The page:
Outcomes for adult cardiac patients have improved dramatically over the past five years even as more elderly and high risk patients are now being treated; these are the findings of a comprehensive new study of over 400,000 operations from the Society for Cardiothoracic Surgery of GB and Ireland (SCTS) published today (Thursday 30th July 2009). The results prompt the Royal College of Surgeons of England to urge all surgical specialties to follow the lead as soon as possible.
The report, entitled Demonstrating Quality: The Sixth National Adult Cardiac Surgical Database Report, conclusively proves wrong critics who suggested that publishing mortality data would lead to risk-averse behaviour from surgeons, with the most sick and elderly patients being turned down for surgery for fear of blotting statistics. In practice, the opposite has turned out to be true – the increase in reliable data has emboldened surgeons to take on more complicated cases. More people who would have been considered too sick to undergo an operation just five years ago are now routinely treated and doing well.
The database findings provide compelling evidence that, since national publication of mortality rates in cardiac surgery began in 2001, the quality of care for patients has improved. These include:
- Mortality rates for ‘coronary artery surgery’ have fallen by 21 per cent and for ‘isolated valves’ by a third. For elective surgery in the under-70s mortality rate for ‘coronary artery surgery’ is now less than one per cent.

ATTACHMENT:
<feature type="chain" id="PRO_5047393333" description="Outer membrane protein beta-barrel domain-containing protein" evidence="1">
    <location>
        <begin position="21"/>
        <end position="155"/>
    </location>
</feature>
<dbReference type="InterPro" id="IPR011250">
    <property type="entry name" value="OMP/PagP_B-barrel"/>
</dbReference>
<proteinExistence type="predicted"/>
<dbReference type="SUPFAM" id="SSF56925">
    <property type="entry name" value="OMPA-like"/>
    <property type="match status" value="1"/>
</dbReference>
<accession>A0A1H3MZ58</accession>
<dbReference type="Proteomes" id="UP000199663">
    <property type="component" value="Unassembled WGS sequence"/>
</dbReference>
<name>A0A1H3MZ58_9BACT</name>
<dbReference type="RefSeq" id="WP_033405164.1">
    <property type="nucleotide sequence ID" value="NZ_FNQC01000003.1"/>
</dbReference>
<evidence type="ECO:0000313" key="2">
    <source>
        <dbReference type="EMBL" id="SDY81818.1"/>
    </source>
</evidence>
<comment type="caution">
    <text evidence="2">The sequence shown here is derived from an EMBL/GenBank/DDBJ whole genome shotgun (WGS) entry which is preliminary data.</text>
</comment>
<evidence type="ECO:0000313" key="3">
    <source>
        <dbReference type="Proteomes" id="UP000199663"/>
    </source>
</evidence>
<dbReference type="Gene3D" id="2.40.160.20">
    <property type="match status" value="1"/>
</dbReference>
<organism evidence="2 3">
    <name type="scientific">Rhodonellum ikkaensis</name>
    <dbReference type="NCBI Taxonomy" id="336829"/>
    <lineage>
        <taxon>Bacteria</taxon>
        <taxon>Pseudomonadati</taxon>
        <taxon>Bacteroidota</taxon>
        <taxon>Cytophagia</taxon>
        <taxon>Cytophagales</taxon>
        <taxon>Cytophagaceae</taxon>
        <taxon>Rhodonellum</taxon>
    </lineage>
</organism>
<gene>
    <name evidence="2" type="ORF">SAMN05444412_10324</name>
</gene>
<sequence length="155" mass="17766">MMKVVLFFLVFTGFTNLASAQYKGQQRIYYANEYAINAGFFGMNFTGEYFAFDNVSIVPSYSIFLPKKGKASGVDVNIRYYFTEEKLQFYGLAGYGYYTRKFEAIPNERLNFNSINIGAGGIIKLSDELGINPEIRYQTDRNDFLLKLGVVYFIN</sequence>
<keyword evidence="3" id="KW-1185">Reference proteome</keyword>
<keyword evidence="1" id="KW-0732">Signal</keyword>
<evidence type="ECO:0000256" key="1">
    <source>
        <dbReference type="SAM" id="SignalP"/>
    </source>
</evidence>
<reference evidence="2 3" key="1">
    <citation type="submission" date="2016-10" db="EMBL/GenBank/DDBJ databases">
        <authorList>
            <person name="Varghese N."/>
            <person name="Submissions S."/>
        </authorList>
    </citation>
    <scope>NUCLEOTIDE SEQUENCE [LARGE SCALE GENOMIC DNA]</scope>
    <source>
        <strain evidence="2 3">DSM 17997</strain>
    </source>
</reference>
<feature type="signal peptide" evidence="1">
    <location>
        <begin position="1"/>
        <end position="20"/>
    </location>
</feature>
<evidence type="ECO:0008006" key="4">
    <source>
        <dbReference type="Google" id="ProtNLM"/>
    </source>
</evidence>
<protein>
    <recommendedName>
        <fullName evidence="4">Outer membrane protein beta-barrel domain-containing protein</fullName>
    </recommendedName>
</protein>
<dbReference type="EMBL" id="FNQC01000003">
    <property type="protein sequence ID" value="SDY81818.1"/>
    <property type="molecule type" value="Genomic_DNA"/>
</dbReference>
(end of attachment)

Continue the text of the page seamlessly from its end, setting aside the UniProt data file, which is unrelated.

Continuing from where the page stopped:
- The proportion of elderly patients being seen for surgery has increased. One in five ‘coronary artery bypass’ patients were over 75 and five per cent over 80 years old. The average age of aortic valve replacement patients has increased from 61 in 1994 to 68 in 2008.
- More diabetic, high blood pressure and overweight or obese patients are having cardiac surgery, all known risk factors, yet overall operation mortality rates continue to fall.
- Between 2001 and 2008 there has been a 50 per cent increase in the proportion of coronary surgery patients who are diabetic.
- Between 2001 and 2008 the proportion of coronary patients with hypertension (high blood pressure) has increased from less than 60 per cent of cases to nearly 75 per cent.
- Redo operations (for bleeding or deep sternal wound infection) are rare and getting rarer. The re-do rate for bleeding fell from 3.8 to 3.2 per cent between 2004 and 2008 and for infection from 0.8 per cent to 0.6 per cent over the same period and the time between first and second operations is increasing, indicating that the grafts are lasting longer.
- More than twice as many people are now having ‘aortic valve replacement’ and ‘mitral valve operation’. Both these procedures are more commonly required for more elderly patients and this increase reflects the increasing life expectancy for those with heart disease.
The full analysis – published jointly by the SCTS and Dendrite Clinical Systems Ltd – of so many operations gives a complete breakdown of how cardiac surgery is developing and highlights areas for future improvement including unequal access to cardiac surgery across the UK. For example, while mortality rates across the board are improving there remains a persistent gap between the sexes with survival rates significantly worse for women than for men.